Household helpers entitled to decent meals, sleeping quarters

Persida Acosta

Persida Acosta

Dear PAO,
We hired a nanny for our four-year-old son. She has only been with us for a month and we are having difficulty with her. She complains almost about everything that I am beginning to wonder if she works for us as a nanny or she wants to be treated as a visitor. For instance, she complains that the foam of the bed which we have provided for her is too small. But it fits to a single bed, so there shouldn’t be any problem since she is the only one sleeping on it. She also complains about the food that we all eat, which is generally fish and vegetables. I am really considering ending our engagement with her but I would like to know first what adequate living standards are there for nannies, if there are any. Should my husband and I decide to terminate her, what rules should we follow? Your soonest response will be appreciated.

Dear Mariah,
Nannies, household helpers or kasambahay, as they are commonly known, are human beings too. Thus, they should be treated properly and humanely. Insofar as the lodging and meal provisions, the same must comply with the tenets of Republic Act (R.A.) No. 10361, otherwise known as the “Domestic WorkersAct” or “Batas Kasambahay.” As provided under Section 6 thereof:

“The employer shall provide for the basic necessities of the domestic worker to include at least three adequate meals a day and humane sleeping arrangements that ensure safety.

The employer shall provide appropriate rest and assistance to the domestic worker in case of illnesses and injuries sustained during service without loss of benefits.

At no instance shall the employer withdraw or hold in abeyance the provision of these basic necessities as punishment or disciplinary action to the domestic worker.”

In addition, the Implementing Rules and Regulations (IRR) of R. A. No. 10361 have set the standards of treatment to household helpers. Section 12, Rule IV of the said IRR explicitly states that the employer and the members of his or her household should treat the kasambahay with respect and shall not be subjected to any kind of abuse or any act which tends to degrade the dignity of the kasambahay.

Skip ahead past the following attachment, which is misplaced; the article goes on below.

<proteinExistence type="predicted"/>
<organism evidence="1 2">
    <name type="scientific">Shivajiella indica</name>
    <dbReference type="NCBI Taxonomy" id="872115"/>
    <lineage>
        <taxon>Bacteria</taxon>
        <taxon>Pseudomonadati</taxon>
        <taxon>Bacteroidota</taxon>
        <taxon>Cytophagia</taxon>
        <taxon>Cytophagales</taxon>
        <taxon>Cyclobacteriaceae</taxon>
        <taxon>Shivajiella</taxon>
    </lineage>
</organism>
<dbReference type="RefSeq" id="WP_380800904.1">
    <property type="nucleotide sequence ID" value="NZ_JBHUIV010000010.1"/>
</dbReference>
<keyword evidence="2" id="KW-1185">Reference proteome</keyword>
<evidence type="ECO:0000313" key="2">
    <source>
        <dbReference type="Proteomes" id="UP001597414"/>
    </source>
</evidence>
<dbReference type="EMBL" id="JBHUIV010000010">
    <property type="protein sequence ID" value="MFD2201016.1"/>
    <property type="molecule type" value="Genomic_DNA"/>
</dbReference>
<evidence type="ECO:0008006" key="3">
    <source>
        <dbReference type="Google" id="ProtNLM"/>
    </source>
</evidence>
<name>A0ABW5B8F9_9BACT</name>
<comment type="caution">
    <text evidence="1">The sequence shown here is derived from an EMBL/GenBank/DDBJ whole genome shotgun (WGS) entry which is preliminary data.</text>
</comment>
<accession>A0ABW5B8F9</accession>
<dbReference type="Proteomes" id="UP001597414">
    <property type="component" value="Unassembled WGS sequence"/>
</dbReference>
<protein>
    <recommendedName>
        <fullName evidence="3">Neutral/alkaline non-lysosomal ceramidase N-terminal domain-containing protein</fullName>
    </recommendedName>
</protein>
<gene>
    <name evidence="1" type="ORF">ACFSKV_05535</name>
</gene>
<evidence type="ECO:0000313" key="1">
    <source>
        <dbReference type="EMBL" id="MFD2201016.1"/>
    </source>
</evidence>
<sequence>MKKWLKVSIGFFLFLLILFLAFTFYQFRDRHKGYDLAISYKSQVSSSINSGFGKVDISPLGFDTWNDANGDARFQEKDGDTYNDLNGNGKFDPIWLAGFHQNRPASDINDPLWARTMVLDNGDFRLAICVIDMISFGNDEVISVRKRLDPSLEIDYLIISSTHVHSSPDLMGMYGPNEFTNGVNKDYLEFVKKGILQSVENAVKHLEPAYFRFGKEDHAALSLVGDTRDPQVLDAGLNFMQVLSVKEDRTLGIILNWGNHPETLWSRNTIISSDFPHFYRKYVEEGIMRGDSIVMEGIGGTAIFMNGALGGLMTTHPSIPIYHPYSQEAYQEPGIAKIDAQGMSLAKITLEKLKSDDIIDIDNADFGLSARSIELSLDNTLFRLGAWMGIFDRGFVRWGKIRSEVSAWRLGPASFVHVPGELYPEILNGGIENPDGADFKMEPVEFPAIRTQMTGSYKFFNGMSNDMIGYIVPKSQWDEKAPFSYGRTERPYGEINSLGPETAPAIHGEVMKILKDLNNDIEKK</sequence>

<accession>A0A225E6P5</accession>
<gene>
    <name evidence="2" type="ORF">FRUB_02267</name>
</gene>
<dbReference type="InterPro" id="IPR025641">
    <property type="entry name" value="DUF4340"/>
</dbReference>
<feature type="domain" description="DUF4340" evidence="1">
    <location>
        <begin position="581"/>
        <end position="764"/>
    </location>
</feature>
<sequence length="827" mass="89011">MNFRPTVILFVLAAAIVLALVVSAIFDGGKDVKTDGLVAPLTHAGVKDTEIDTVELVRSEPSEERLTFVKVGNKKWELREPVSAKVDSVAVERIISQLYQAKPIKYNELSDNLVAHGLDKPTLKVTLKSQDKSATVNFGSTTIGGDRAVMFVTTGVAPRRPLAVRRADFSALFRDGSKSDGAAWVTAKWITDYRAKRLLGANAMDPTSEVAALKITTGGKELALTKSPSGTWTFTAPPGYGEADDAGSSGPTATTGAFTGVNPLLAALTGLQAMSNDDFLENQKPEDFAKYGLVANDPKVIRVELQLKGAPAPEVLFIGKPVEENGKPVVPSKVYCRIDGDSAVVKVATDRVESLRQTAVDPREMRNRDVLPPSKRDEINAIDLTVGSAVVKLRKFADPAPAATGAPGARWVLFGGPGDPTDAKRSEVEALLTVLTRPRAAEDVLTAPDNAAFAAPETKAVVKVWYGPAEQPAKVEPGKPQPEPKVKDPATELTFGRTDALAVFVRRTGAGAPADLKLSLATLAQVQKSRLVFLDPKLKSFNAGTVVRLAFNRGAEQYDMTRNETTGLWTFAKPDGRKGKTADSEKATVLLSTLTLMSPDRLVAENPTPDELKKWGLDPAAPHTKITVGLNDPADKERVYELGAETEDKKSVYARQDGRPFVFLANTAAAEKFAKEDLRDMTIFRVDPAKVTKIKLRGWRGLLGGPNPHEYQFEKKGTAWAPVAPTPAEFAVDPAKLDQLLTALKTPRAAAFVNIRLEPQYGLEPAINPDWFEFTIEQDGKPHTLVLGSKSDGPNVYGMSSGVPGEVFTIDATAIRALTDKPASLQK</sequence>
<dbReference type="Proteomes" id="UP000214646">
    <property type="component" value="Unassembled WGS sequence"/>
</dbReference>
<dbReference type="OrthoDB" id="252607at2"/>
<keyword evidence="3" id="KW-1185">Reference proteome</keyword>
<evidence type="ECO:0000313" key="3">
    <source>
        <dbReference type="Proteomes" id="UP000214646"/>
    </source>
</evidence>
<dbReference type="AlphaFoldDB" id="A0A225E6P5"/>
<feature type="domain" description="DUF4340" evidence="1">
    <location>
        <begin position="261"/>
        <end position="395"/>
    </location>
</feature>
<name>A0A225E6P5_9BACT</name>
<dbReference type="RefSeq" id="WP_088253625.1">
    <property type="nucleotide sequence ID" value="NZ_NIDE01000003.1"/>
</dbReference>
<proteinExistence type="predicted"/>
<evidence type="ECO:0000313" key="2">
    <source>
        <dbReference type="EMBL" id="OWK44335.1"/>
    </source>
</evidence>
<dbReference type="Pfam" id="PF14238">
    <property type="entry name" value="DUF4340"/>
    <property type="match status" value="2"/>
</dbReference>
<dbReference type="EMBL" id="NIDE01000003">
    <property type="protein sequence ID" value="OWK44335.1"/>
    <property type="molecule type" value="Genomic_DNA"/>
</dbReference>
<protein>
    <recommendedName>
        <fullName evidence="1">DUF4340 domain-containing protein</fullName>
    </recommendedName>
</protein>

In your situation, there appears to be no violation of the aforementioned legal standards as long as your nanny is being made to sleep on a decent bed and she is given decent food. Perhaps, it would be prudent for you or your husband to talk to her and inquire whether she has allergies on the food you prefer. If she has none, simply explain to her that she is being given what is adequate under the law. It may not be too much; it may be simple, but it is enough to answer for her basic needs.

Insofar as terminating the employment of your nanny, you must first take into consideration whether your employment contract has a specific period or term. If there is, then neither you nor your nanny may terminate the contract before the expiration of the term thereof, except for grounds provided for in Sections 33 and 34 of R. A. No. 10361. On the other hand, if there is no particular term for your contract with her, you may give her notice to end the working relationship five days before your intended date of termination of such service (Section 32, id.).

We hope that we were able to answer your queries. Please be reminded that this advice is based solely on the facts you have narrated and our appreciation of the same. Our opinion may vary when other facts are changed or elaborated.

Editor’s note: Dear PAO is a daily column of the Public Attorney’s Office. Questions for Chief Acosta may be sent to


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